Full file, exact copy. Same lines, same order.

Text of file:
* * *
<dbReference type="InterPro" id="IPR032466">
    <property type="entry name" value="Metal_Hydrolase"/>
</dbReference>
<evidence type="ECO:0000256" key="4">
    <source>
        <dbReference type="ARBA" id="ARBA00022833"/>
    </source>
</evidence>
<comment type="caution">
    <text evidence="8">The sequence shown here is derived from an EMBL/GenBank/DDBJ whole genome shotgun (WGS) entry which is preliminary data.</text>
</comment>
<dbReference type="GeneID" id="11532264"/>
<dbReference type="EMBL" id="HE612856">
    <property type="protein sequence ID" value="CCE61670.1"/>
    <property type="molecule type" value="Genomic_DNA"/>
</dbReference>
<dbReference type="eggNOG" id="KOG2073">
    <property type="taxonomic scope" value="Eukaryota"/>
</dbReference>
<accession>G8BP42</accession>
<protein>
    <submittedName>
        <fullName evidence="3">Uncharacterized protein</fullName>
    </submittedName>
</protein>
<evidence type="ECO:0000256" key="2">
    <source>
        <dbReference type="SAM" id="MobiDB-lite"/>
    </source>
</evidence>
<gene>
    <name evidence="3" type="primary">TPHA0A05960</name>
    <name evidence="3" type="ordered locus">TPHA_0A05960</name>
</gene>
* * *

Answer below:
<dbReference type="InterPro" id="IPR032466">
    <property type="entry name" value="Metal_Hydrolase"/>
</dbReference>
<evidence type="ECO:0000256" key="4">
    <source>
        <dbReference type="ARBA" id="ARBA00022833"/>
    </source>
</evidence>
<comment type="caution">
    <text evidence="8">The sequence shown here is derived from an EMBL/GenBank/DDBJ whole genome shotgun (WGS) entry which is preliminary data.</text>
</comment>
<dbReference type="GeneID" id="11532264"/>
<dbReference type="EMBL" id="HE612856">
    <property type="protein sequence ID" value="CCE61670.1"/>
    <property type="molecule type" value="Genomic_DNA"/>
</dbReference>
<dbReference type="eggNOG" id="KOG2073">
    <property type="taxonomic scope" value="Eukaryota"/>
</dbReference>
<accession>G8BP42</accession>
<protein>
    <submittedName>
        <fullName evidence="3">Uncharacterized protein</fullName>
    </submittedName>
</protein>
<evidence type="ECO:0000256" key="2">
    <source>
        <dbReference type="SAM" id="MobiDB-lite"/>
    </source>
</evidence>
<gene>
    <name evidence="3" type="primary">TPHA0A05960</name>
    <name evidence="3" type="ordered locus">TPHA_0A05960</name>
</gene>